Communities across BC are grieving what was known for decades and recently realized in Kamloops on May 28, 2021. In his grief, Ethan Cairns made the journey to Kamloops to share in the mourning. Here are his photos and some of his reflections:
What compelled you to make the trip to Kamloops?
My family was heading to the mountains prior to the discovery. Once we heard the news, we were able to head to the location. The school was always visible, but we didn’t realize this was an actual residential school. Driving down the road, I could see the orange shirts and crosses, which were super sad. The next day, we pulled over to take the pictures. A man from the community shared his Dad’s story of being forced to go to a residential school and reflected how he has never seen his Dad with this much emotion before. I wondered, “how many other stories are similar to this? It’s only a generation ago that people were still in residential schools.”
What were you feeling as you were shooting these pictures?
We pulled up to the crosses (which can also be seen lined along the road) to stop and see the children’s shirts. I began to realize the tininess of the children. I thought, “this is disgusting and super saddening.” I don’t know how to describe it. If I can experience that level of grief and anger from just seeing the shirts and crosses, I can’t imagine what others are feeling.
Why did you point your camera in this particular direction? Or what drew you to make this specific image? In this moment, what’s the story you were trying to tell?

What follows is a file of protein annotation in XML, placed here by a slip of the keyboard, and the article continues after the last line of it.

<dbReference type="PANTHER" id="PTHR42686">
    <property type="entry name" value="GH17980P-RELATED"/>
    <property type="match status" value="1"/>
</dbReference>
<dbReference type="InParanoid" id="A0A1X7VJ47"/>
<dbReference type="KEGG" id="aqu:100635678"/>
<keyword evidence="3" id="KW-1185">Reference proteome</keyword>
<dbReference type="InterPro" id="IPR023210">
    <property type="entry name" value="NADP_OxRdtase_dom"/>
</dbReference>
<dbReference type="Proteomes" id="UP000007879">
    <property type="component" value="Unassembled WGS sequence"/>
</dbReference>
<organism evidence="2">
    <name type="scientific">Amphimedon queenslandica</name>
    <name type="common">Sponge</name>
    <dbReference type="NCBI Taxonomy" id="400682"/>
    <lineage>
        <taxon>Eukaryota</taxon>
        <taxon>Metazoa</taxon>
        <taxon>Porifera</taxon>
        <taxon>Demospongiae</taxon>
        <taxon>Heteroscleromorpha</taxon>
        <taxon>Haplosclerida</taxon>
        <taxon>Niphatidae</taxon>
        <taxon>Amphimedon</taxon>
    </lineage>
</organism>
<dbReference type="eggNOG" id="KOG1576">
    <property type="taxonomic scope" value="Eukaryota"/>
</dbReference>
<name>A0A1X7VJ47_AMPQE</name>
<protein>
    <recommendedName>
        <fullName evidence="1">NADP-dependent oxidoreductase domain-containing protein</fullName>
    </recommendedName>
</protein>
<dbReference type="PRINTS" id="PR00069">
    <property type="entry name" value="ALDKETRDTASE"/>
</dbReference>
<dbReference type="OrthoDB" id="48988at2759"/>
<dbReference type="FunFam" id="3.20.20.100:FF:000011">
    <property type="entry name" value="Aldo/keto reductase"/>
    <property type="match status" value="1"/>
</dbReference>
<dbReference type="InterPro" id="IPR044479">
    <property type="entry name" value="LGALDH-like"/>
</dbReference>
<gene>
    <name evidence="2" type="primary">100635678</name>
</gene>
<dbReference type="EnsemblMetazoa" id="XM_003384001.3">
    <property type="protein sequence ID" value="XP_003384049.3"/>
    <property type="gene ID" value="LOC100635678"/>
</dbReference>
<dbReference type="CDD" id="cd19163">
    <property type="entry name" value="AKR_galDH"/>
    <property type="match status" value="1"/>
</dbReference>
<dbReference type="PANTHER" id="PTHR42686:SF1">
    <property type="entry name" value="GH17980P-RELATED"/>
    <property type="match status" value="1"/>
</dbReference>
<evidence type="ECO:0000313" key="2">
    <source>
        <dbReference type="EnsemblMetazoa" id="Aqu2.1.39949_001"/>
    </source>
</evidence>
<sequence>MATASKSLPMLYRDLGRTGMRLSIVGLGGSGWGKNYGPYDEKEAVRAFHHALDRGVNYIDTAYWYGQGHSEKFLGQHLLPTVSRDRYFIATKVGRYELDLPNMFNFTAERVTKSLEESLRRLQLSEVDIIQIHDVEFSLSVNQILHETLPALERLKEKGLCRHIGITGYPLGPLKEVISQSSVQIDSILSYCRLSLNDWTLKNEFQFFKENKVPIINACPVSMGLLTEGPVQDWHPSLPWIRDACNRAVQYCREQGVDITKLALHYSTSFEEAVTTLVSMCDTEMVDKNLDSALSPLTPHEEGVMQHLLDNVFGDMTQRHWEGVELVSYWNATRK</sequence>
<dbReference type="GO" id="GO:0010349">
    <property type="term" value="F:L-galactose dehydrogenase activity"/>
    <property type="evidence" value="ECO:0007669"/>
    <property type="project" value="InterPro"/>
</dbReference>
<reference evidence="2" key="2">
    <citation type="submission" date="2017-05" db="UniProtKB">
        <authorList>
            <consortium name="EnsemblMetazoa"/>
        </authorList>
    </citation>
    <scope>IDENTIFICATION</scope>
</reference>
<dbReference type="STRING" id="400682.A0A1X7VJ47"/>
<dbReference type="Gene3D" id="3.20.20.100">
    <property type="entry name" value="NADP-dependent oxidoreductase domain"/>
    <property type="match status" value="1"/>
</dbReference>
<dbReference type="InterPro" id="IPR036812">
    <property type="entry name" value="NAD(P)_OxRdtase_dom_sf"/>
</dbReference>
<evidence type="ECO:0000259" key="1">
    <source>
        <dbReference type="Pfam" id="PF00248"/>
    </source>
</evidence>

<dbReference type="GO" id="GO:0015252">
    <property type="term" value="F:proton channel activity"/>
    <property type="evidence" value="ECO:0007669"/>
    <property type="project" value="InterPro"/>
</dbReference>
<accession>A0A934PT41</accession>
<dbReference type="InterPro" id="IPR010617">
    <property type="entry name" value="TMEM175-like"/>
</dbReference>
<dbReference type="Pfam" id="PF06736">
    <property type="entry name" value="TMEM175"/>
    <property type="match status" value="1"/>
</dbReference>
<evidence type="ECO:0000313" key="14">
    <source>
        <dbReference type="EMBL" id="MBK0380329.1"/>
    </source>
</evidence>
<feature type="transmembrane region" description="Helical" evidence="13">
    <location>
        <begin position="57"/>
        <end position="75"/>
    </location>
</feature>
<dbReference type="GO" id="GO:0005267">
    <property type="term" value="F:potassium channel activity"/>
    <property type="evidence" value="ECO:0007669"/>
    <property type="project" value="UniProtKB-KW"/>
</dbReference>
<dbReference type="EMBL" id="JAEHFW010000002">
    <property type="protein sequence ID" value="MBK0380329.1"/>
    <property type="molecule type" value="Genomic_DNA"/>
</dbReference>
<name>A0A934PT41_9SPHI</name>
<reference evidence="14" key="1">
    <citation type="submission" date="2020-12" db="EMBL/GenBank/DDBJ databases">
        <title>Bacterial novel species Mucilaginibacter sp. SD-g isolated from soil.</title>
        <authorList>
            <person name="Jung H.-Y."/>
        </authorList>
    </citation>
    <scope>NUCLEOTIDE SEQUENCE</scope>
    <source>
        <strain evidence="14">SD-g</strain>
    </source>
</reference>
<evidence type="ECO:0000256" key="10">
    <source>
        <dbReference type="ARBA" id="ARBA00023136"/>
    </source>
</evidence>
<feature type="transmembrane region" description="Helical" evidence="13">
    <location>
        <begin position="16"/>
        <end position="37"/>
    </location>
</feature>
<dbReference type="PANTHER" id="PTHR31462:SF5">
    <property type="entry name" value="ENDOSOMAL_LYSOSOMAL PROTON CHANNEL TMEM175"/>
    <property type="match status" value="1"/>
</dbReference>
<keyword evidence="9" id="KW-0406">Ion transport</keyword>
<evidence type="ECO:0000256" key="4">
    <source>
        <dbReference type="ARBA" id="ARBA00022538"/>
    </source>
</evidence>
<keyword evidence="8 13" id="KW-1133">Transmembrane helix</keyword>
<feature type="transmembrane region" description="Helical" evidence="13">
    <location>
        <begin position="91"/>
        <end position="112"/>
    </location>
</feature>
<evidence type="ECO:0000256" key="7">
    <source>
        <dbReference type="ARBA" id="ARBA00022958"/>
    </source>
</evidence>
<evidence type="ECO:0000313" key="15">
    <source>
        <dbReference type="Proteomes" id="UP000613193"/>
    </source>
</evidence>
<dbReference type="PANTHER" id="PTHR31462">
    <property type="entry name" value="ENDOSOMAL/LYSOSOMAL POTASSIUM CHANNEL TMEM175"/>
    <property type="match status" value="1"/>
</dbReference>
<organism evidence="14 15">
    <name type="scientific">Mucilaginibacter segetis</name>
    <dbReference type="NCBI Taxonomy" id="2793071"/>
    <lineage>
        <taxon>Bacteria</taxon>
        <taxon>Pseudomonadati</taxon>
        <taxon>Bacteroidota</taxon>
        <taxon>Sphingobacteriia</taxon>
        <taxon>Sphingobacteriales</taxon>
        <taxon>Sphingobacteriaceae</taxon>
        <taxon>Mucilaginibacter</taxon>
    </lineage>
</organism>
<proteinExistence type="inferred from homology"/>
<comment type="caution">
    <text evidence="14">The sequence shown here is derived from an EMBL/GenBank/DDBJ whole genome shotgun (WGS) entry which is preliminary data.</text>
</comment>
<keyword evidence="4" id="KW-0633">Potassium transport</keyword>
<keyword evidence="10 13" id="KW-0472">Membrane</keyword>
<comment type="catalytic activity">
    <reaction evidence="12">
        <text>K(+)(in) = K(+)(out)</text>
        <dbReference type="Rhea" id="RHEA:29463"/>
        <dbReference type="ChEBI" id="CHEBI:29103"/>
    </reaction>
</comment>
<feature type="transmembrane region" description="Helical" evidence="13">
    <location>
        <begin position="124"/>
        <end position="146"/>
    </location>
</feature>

I spent a couple of hours photographing. It was my first time covering something like this. It didn’t feel familiar at all. It’s okay to mourn, and we should be mourning. This is death, and this is Canadian, so we should be involved in it. Reconciliation really only works when everyone is involved and settlers learn what Indigenous people went through. Part of this resurfacing shares with us the history of what happened and brings it back to light.
I wanted to capture the kids’ memorials and school (i.e. the school bus, symbolizing the modern school)
That was the most powerful cross out there. The tininess and size of the dress is impactful.
Ethan Cairns is a first-year photojournalism student and a long-time member of Tenth Church. He hopes to learn from West Coast Indigenous artists by hearing their stories. You can view more of Ethan’s work on his Instagram page.